This article was created from the materials gathered in an Ask Arda podcast featuring Elizabeth and Arda Ozdemir.

Elizabeth is a Certified Rise 2 Realize Life Coach.

Arda Ozdemir is a spiritual mentor, author of the book Getting Unstuck and founder of Rise 2 Realize Life Coaching School and Ask Arda Coaching.

What’s Holding You Back?

The Power of Self-Awareness to Reach New Heights

In Arda’s recent book, The Art of Becoming Unstuck, he likens life to a hot air balloon ride. Even though I’ve read the book twice now, I recently found myself exploring his analogy further into what it means to live life as if floating seamlessly along, enjoying the natural beauty and colorful landscape from a most spectacular vantage point.  Whether conscious or not of our inner quest for life, we all aspire to find purpose, achieve our goals, and live life to the fullest.

Well, for some reason or another, we often fail to embrace our hearts’ desires as life’s challenges inevitably weigh us down and distract us from our happiness.   We feel heavy, exhausted, and unmotivated whenever we try to reach higher altitudes. Maintaining homeostasis becomes virtually impossible, with many ups and downs: even though some days may be carefree and joyful, many more are saturated with hardship and pain.    Reflecting on the hot air balloon ride, we seem to hover endlessly in lower altitudes, unable to take off toward our higher potentials. Little do we know our past experiences, repressed emotions, and narrow perspectives keep us at those lower altitudes, where the ride is anything but smooth.   Most days, we end up feeling lost, confused, and helpless. Limiting life patterns stand in our way, posing barriers to the harmonious, joyful life our mind’s eye envisions.  

All is far from lost.

The quest for life turns into the profound question of letting go of what’s holding us back and allowing the hot air balloon to rise into the atmosphere where a happier and more joyful life awaits. You may ask, “Can I let go of my past, conditioning, regrets, and character that kept me in lower altitudes?”   The answer is a strong yes, as breaking free from the shackles of the past is possible but requires dedication and commitment to a self-discovery journey. In The Art of Becoming Unstuck, Arda guides us to unimaginable heights that we can’t possibly fathom today.   The invitation is always there for you, awaiting your first step: Discover who you are under your masks of time-worn experience and relinquish your control to the winds of change. Soon, you will reach your highest potential and live life to the fullest.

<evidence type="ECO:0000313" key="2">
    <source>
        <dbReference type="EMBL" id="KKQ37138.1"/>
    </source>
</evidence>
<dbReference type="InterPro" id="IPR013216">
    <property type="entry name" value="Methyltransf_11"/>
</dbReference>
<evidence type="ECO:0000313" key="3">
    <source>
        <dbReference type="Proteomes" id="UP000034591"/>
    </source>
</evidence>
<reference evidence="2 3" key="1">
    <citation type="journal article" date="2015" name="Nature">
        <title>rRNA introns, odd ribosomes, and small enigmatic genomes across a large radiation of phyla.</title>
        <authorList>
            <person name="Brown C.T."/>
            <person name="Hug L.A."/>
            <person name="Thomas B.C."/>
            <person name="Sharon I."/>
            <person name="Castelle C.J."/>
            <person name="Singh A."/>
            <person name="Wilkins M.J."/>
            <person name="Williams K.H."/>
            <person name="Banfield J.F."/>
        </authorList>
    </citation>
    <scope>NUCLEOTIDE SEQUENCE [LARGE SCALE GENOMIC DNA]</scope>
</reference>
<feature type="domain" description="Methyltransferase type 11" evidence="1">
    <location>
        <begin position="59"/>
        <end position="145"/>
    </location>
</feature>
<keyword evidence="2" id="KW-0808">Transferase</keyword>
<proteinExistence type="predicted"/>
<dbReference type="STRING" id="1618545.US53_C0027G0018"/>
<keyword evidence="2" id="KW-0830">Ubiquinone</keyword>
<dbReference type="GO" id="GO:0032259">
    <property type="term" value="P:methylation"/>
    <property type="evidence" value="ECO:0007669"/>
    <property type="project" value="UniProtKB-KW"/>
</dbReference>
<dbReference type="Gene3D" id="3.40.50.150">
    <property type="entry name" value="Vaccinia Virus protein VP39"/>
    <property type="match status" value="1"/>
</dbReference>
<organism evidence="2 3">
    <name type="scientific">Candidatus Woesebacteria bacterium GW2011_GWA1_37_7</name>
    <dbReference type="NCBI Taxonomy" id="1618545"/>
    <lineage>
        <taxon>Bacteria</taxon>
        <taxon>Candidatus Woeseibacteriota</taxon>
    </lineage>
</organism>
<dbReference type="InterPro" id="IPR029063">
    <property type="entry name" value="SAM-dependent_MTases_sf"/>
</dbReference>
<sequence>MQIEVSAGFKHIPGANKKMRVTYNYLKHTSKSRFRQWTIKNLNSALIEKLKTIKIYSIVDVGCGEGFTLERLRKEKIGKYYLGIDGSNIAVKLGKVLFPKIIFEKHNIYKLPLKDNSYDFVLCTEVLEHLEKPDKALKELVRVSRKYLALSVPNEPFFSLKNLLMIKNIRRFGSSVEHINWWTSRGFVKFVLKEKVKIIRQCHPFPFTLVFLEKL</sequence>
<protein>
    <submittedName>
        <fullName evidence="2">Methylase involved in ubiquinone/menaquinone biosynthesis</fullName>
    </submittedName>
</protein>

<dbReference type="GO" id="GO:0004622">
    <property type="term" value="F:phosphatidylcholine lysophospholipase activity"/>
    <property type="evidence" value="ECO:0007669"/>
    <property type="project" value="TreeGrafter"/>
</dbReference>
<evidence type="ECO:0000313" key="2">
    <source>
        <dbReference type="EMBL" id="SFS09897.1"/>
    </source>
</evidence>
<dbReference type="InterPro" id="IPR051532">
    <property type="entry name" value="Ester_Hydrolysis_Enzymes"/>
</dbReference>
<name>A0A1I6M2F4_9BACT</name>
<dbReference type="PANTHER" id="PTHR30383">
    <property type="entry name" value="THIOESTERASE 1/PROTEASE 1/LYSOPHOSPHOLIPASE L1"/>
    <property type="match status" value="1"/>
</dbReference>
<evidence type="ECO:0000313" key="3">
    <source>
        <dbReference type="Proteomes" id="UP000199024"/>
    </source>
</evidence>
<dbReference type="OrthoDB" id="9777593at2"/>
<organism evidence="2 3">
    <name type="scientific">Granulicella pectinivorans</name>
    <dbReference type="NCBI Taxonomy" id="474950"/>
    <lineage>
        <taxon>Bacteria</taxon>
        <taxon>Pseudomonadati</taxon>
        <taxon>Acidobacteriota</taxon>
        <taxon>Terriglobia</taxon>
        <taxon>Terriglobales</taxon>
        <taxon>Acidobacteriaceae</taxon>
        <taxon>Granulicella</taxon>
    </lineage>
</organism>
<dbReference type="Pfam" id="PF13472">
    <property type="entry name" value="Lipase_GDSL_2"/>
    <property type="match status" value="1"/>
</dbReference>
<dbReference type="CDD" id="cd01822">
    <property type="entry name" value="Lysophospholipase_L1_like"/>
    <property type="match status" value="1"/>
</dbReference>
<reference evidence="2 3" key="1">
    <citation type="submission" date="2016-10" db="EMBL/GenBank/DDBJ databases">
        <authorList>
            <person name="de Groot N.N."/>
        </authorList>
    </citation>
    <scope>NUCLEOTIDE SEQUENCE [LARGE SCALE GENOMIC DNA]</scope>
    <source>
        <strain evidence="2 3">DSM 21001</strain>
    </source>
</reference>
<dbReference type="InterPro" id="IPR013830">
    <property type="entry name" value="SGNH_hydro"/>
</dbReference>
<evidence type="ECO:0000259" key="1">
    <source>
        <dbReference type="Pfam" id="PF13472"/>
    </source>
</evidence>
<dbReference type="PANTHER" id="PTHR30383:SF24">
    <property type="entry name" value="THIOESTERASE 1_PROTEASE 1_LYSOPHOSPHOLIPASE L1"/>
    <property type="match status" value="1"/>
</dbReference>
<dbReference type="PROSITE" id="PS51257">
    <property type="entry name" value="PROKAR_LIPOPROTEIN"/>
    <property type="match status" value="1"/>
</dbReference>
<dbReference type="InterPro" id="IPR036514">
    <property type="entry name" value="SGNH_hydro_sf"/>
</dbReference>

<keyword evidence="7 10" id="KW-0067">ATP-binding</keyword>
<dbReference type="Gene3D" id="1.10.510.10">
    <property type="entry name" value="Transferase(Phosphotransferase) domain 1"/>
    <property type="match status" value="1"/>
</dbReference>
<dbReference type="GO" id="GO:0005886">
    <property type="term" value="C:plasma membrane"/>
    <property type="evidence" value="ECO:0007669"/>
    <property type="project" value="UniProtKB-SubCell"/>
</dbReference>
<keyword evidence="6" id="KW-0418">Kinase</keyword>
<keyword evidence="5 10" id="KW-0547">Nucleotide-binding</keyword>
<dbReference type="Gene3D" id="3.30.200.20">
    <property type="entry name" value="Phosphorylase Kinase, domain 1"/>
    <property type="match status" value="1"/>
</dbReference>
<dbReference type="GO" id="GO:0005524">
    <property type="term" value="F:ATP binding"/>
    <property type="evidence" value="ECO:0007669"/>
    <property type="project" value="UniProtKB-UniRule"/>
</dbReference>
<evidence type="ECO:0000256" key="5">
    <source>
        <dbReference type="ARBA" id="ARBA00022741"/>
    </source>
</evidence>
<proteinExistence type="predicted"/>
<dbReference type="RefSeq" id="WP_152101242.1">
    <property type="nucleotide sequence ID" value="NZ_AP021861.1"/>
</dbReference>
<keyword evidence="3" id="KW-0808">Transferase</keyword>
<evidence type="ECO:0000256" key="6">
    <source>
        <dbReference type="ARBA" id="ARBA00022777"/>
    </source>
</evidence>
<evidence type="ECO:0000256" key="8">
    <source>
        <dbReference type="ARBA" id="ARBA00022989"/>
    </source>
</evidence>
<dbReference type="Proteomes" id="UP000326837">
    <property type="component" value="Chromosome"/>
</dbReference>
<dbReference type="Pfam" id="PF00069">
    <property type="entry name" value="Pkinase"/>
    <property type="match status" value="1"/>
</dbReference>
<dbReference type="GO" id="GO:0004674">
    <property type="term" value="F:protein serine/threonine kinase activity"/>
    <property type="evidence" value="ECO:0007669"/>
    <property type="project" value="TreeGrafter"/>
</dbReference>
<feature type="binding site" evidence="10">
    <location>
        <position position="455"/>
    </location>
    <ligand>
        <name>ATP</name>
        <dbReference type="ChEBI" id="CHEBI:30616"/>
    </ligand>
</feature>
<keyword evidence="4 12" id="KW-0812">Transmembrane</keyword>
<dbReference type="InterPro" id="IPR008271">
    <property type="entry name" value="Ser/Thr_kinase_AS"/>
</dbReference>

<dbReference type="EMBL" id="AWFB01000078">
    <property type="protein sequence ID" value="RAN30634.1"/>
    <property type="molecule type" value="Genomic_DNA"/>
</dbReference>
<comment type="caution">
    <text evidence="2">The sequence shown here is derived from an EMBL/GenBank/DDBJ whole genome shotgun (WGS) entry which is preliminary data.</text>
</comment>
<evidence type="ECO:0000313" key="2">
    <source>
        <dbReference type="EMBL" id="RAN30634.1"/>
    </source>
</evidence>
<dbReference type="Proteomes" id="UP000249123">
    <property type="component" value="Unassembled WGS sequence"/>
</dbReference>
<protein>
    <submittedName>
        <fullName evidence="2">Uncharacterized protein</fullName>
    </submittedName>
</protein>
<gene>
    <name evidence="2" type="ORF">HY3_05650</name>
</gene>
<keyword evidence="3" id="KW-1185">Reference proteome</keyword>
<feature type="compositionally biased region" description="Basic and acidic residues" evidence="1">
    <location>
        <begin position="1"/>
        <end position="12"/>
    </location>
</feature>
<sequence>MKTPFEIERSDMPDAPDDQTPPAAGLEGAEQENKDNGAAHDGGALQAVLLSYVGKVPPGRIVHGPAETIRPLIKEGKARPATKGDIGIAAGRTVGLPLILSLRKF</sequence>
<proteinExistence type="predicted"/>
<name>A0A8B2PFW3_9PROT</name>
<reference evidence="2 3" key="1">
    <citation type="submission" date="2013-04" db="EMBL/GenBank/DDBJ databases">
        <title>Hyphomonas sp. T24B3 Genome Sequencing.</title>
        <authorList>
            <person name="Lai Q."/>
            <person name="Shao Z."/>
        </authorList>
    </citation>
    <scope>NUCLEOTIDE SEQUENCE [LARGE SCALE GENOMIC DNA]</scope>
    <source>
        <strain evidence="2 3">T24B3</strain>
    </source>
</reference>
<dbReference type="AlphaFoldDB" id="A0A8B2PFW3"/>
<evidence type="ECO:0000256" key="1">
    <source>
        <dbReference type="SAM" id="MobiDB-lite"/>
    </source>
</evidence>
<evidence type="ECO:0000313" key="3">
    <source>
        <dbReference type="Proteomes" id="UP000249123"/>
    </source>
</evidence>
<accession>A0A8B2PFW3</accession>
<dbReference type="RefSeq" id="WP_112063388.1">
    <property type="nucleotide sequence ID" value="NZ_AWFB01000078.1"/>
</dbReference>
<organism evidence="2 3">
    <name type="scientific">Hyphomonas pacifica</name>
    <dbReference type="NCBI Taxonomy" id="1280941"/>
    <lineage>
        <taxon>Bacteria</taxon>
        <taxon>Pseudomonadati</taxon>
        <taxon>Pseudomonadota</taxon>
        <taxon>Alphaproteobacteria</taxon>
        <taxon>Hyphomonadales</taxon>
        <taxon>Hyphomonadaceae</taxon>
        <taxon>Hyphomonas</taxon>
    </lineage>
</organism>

Ready? Set? Go!
The stronghold of limiting patterns affects our ability to move forward freely. In that case, you might have asked yourself, “How do I get out of my comfort zone into an existence of choice, harmony, and adventure? How do I step off the hamster wheel of life, going nowhere, where I continue sacrificing my happiness for the illusion of security?  Believe it or not, my friends, you can jump off that spinning wheel any time. Yep. The power is in your hands to wave goodbye to the mundane, have healthier relationships, find fulfilling jobs, and discover love and joy again. Even if you want just a little more than yesterday, life will open itself up to you if you dare take a few practical steps and apply a few powerful tools and techniques!  

Self-Awareness is Key.